Data released on Tuesday by ATB Financial’s economics and research team sheds some new light on the price of oil.
“Imagine if the average price of a new car went from $41,230 in October to $5,740 in December and then back up to $53,250 in April. The auto sector would be sent reeling,” said The Owl, the financial institution’s daily economic update.
“This is essentially what happened to the price of Western Canadian Select (WCS) crude. Transportation bottlenecks and U.S. refinery outages caused the average monthly price of WCS to collapse at the end of last year, falling from $41.23 a barrel in October to just $5.74 in December (all prices in U.S. dollars). Production curtailments imposed by the province helped prices recover. WCS averaged $53.25 in April, an increase of 828 per cent compared to December’s $5.74.”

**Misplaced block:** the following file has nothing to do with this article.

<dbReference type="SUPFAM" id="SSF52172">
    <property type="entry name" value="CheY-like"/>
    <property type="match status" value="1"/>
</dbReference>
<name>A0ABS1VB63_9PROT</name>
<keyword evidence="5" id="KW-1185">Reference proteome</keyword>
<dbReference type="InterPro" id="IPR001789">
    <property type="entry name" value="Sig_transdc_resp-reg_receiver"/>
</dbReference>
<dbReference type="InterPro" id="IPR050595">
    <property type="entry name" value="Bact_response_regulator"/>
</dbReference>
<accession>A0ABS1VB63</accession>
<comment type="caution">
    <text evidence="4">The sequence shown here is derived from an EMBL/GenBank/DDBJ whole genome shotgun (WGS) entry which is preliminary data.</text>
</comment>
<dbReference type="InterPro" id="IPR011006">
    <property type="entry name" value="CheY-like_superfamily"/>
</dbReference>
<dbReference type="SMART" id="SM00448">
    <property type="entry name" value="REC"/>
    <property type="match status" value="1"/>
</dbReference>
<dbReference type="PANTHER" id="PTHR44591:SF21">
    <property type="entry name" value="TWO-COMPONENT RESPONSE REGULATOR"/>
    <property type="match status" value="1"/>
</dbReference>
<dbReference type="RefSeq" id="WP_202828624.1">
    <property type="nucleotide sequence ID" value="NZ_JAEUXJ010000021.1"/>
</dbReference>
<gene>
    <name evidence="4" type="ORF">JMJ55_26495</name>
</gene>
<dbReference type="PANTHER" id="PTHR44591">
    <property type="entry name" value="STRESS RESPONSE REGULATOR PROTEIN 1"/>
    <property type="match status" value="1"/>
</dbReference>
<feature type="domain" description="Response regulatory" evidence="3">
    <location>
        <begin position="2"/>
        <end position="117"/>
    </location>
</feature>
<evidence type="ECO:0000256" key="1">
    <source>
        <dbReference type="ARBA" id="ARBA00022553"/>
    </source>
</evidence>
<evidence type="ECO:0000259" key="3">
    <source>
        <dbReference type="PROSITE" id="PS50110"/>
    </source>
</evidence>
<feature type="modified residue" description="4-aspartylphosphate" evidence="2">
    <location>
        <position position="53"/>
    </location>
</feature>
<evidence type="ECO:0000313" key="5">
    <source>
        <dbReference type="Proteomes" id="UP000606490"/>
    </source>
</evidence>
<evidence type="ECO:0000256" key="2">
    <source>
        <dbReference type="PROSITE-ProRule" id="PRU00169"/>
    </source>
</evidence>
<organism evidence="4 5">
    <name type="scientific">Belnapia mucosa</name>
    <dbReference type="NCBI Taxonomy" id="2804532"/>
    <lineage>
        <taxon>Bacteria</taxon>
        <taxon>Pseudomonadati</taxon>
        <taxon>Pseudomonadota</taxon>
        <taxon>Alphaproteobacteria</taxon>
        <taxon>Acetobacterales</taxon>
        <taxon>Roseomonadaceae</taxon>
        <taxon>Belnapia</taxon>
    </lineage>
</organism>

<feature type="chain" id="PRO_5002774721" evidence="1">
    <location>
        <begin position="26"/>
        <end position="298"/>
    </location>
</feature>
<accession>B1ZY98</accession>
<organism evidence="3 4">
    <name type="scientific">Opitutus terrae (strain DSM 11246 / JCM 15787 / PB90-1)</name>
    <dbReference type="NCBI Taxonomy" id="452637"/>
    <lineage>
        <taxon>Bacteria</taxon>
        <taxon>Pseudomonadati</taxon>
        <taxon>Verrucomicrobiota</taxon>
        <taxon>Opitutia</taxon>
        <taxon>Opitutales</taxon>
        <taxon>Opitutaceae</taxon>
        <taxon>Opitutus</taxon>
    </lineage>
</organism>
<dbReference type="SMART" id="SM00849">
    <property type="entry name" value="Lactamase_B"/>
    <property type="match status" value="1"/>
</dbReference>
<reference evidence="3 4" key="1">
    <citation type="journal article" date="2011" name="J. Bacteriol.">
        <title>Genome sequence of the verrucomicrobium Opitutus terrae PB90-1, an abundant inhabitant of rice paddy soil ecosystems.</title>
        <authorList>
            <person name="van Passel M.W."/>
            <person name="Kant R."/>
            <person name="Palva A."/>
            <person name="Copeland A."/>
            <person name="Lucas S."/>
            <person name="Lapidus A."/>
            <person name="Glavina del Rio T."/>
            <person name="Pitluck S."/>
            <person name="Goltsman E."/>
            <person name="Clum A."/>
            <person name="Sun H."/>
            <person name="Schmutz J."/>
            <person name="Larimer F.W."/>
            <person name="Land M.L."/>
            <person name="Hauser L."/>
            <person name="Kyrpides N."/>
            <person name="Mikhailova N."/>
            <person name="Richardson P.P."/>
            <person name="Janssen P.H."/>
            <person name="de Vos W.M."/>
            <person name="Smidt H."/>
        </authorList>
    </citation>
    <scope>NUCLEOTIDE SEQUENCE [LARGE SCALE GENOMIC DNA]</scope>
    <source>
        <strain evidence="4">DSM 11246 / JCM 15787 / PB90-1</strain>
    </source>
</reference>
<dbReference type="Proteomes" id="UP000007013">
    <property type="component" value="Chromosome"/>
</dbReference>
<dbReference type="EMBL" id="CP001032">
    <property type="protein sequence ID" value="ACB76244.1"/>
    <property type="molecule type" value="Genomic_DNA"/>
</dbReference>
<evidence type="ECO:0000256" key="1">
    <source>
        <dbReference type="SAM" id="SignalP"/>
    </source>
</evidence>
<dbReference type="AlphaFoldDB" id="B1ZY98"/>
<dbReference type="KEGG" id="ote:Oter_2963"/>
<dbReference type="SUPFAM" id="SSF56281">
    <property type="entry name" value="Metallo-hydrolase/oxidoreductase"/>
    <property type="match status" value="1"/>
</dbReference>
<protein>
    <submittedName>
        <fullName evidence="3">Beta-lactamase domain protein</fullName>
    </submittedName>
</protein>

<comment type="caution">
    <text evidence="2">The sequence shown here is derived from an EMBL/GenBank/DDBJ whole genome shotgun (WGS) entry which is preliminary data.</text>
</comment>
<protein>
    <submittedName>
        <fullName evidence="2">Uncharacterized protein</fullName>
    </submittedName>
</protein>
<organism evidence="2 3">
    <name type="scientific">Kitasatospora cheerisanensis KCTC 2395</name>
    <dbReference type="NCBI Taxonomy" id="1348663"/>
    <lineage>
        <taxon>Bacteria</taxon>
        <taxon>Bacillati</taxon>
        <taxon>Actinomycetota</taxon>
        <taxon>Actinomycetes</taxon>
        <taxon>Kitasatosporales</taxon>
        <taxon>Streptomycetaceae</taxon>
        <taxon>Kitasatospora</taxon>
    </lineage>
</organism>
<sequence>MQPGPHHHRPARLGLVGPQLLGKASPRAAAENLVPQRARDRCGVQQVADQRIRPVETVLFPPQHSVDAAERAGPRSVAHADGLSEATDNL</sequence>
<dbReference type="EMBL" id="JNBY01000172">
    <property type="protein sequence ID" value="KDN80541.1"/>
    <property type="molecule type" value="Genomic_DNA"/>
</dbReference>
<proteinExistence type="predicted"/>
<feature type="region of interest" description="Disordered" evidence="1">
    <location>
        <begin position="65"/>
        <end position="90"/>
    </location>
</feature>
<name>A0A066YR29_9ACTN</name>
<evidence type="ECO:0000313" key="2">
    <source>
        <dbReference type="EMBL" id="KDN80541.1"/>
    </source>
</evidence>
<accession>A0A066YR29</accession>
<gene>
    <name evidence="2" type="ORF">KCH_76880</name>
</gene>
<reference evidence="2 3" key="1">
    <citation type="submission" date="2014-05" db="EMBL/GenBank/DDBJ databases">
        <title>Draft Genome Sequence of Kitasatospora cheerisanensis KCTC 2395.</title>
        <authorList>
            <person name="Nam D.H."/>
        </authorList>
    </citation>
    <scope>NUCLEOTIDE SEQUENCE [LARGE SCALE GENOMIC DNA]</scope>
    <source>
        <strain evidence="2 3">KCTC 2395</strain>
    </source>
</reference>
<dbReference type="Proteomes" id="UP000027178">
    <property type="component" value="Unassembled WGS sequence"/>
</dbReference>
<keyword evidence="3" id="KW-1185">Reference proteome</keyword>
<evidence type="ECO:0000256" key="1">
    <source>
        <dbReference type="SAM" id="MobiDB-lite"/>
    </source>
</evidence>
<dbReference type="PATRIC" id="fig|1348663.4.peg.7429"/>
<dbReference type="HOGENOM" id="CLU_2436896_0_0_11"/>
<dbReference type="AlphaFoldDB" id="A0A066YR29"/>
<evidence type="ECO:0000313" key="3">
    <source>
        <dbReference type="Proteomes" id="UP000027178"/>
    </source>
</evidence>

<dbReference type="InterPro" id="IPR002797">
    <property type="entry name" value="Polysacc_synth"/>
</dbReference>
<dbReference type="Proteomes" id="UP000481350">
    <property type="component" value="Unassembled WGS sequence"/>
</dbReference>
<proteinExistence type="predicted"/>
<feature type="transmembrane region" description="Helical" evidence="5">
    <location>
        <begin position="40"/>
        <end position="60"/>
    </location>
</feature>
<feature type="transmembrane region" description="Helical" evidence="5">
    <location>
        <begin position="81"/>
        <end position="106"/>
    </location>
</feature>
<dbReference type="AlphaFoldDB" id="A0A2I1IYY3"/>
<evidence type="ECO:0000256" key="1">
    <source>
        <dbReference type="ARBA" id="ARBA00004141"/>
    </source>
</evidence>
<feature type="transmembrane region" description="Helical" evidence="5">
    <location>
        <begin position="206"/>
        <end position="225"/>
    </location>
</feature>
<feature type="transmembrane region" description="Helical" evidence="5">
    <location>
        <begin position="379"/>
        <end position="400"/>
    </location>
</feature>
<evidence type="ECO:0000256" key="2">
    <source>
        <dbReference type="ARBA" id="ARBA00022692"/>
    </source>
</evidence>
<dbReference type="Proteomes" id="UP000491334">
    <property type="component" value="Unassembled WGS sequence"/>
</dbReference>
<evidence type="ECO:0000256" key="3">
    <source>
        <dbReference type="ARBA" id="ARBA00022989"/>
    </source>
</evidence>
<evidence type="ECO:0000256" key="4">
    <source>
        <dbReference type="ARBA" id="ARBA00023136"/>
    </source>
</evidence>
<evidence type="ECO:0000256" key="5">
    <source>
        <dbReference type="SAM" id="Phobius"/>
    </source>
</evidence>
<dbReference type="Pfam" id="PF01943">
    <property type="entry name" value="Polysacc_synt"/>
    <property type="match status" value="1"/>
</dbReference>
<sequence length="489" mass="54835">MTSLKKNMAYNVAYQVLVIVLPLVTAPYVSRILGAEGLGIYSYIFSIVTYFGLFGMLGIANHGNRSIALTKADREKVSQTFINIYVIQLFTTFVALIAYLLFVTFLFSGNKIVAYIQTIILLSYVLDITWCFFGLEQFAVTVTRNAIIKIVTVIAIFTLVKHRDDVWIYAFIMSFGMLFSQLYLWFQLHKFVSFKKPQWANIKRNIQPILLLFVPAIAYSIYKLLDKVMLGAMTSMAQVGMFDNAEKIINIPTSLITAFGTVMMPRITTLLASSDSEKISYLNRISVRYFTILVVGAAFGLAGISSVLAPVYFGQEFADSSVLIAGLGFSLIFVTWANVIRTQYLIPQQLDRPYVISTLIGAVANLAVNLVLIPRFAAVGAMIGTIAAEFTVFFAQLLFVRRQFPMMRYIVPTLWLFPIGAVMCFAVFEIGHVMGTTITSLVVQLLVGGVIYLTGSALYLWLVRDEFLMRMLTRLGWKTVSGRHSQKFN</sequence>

ATB said the difference between a barrel of West Texas Intermediate crude and WCS went from an average of $45.48 in November to just $10.64 in April.
“Even with the improvement in the price of WCS, the hangover from the price plunge and the lack of pipeline capacity that helped bring it on has depressed drilling activity. At the same time, the differential of just $10 has thrown a wrench into the economics of transporting bitumen by rail,” it said.
“The speed and magnitude of these fluctuations stand out, but large swings in the price of our main export are par for the economic course in Alberta. … While often challenging, it points to the incredible resilience and adaptability of the businesses that form Alberta’s oil gas industry.”
– Mario Toneguzzi for Calgary’s Business